Cultural Revolution In China

1346 Words 6 Pages
During the Cultural Revolution in China, which took place from 1966 to 1976, Mao Zedong mobilized groups of devoted young people who called themselves “Red Guards,” whose goals was to spread the idea of socialism across China or to protest against the democratic society. This gives rise to the question “Who were the Red Guards and what major impacts did they have during the Cultural Revolution?” The Red Guards have affected schools and its students, as well as the economy and its citizens, and dramatically changed China’s policies. They carried out the idea of regular revolution by waging brutal violence and torture against fellow Chinese, the outcomes of which have completely altered China's regulations. Relying on firsthand accounts and …show more content…
According to Ma Yuping, the “Demolish the Four Olds” campaign had gained more than 48 million yuan in the amount of property seized, causing hundreds of thousands of people to lose their homes. In 1966, the Red Guards were now confident enough to target the governments and high profile political figures. They were further encouraged by Mao Zedong’s poster urging the Red Guards to “Bombard the Headquarters!” Since then, the number of attack on political figures had increased in the last two months of 1966. Among them were president Liu Shaoqi, his ally Deng Xiaoping and the former Five Man Group spokesman Peng Zhen. Former defence chief Peng Dehuai, who was purged in 1959 for criticising Mao, was now arrested, beaten and subjected to several public ‘struggle sessions’. However, Liu was the most harshly criticised, being denounced as the “biggest capitalist roader in the party” for his economic policies and refusal to fully support the Cultural Revolution. In 1967, Liu Shaoqi and his wife Wang Guangmei, was attacked in their home by trespassing students. Two of their children were convinced to denounced him, after the pressure from local Red Guards and Jian Qing himself. Originally the goal of the Red Guards was to help Mao Zedong gain …show more content…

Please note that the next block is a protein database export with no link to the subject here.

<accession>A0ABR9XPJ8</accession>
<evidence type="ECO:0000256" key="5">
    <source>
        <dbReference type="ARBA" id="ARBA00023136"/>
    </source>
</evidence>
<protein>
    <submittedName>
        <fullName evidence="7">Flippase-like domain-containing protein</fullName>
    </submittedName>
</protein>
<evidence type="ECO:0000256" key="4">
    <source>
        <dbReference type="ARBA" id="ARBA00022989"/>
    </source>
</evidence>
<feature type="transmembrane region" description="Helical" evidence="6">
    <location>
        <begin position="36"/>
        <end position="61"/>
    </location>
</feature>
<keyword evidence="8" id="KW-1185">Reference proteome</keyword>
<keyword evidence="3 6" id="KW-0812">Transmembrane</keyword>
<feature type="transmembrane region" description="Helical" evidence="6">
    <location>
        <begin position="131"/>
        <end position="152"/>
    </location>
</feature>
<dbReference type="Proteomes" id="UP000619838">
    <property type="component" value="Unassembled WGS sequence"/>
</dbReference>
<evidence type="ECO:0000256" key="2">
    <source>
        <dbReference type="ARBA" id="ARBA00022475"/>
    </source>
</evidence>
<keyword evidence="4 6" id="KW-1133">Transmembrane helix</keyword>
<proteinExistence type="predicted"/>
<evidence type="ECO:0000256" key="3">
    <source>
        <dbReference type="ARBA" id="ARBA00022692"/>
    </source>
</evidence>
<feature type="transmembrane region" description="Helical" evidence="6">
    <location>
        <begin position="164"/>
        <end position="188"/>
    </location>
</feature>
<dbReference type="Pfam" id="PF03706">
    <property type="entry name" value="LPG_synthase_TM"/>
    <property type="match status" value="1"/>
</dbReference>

Mao wanted to dismantle both the party and government control, but that would mean that he had to punish the Red Guards, accusing them of “sectarianism” and “splittism”. In 1969, Liu Shaoqi was largely blamed for suppressing the Red Guards, as Mao’s government had claimed that Shaoqi cruelly repressed the revolutionary movement of the student youth. And by moving away from the issues of the Red Guards, the government’s true purpose was to assert Mao’s control over the government by unifying the ‘true’ enemies of communism. In this way, Mao was able to laid blame on Liu Shaoqi for policies that Mao had placed himself, as well as moving the people’s attention away from the Red Guards. By ignoring the Red Guards completely, Mao was able to consolidate his control of the government, his image and his ideals. In the end, the government’s version of the Red Guards movement was designed only to reinforce the Party, rather than giving an in-depth explanations on why the Red Guards movement occurred, simply laying blame for its failure on Liu

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